Microsoft has warned that countries outside of Ukraine deemed to be helping its war effort may increasingly be targeted by Russian cyber-attacks this winter.
Clint Watts, general manager of Microsoft’s Digital Threat Analysis Center, said the Prestige ransomware attacks on Polish infrastructure in October could be a sign of things to come.
That campaign by the infamous Kremlin-backed Sandworm (aka Iridium) group hit two Ukrainian and one Polish organization in the logistics and transportation sectors.
“Since Spring 2022, Microsoft has observed that Iridium and suspected Russian state operators have targeted transportation and logistics organizations across Ukraine in probable attempts to collect intelligence on or disrupt the flow of military and humanitarian aid through the country,” said Watts.
“But these recent attacks in Poland suggest that Russian state sponsored cyber-attacks may increasingly be used outside Ukraine in an effort to undermine foreign-based supply chains.”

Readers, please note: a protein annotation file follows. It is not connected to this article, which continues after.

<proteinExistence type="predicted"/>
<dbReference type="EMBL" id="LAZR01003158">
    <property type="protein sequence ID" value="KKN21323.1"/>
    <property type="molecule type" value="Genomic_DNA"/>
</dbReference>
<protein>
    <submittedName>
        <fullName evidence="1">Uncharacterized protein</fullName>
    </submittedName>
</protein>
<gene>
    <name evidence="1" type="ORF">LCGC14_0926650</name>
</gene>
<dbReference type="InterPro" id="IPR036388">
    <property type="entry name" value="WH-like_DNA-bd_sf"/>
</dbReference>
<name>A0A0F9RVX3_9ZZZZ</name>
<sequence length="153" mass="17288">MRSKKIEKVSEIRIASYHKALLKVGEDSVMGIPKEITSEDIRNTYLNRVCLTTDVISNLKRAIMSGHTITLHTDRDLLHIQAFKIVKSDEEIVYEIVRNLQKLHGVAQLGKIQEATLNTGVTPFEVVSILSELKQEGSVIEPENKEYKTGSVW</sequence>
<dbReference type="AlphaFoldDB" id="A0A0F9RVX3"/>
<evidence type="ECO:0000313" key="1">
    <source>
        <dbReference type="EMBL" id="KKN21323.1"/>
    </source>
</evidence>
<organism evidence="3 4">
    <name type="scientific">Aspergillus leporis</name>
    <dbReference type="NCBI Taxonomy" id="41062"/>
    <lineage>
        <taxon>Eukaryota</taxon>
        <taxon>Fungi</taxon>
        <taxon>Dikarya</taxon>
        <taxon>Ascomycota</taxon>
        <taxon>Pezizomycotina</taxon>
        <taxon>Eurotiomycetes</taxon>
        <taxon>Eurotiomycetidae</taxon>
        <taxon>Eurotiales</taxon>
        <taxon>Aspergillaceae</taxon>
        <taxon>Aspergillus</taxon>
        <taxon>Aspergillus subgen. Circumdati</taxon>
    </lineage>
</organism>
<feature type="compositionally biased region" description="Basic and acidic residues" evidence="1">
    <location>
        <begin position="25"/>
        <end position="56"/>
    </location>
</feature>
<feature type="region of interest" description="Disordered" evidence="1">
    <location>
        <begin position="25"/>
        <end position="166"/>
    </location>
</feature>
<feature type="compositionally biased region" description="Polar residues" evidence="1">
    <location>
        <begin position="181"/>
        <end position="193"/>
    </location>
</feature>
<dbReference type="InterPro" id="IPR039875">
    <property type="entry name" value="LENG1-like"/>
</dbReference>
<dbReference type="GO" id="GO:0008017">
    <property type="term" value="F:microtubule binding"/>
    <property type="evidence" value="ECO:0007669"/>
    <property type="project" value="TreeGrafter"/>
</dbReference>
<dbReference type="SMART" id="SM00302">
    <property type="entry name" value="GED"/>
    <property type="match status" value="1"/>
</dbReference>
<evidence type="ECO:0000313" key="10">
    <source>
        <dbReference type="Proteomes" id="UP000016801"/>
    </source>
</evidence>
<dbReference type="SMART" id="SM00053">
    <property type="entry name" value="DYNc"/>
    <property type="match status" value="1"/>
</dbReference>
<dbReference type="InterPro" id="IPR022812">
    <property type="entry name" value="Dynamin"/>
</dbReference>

In the end, the impact of the destructive attack was limited thanks to some agile defending, but Watts warned that Iridium had no doubt “collected intelligence on supply routes and logistics operations that could facilitate future attacks.”
Although Russia will be careful not to invoke an Article 5 “collective defense” response from any attack on a NATO country, it is becoming increasingly bold in its risk taking.
Watts warned that European organizations which “directly supply or transport humanitarian and military assistance to Ukraine” will be in the firing line for future destructive attack campaigns.
They will be accompanied by the remaining two elements of Russia’s three-pronged strategy this winter: missile- and cyber-attacks on Ukrainian civilian infrastructure designed to demoralize the populace, and European influence operations.
The latter are designed to mobilize grievances about high energy prices this winter, using tried-and-tested Russian disinformation and misinformation tactics.
“In the coming months, European nations will likely be subjected to a range of influence techniques tailored to their populations’ concerns about energy prices and inflation more broadly,” Watts explained.
“Russia has and will likely continue to focus these campaigns on Germany, a country critical for maintaining Europe’s unity and home to a large Russian diaspora, seeking to nudge popular and elite consensus toward a path favorable to the Kremlin.”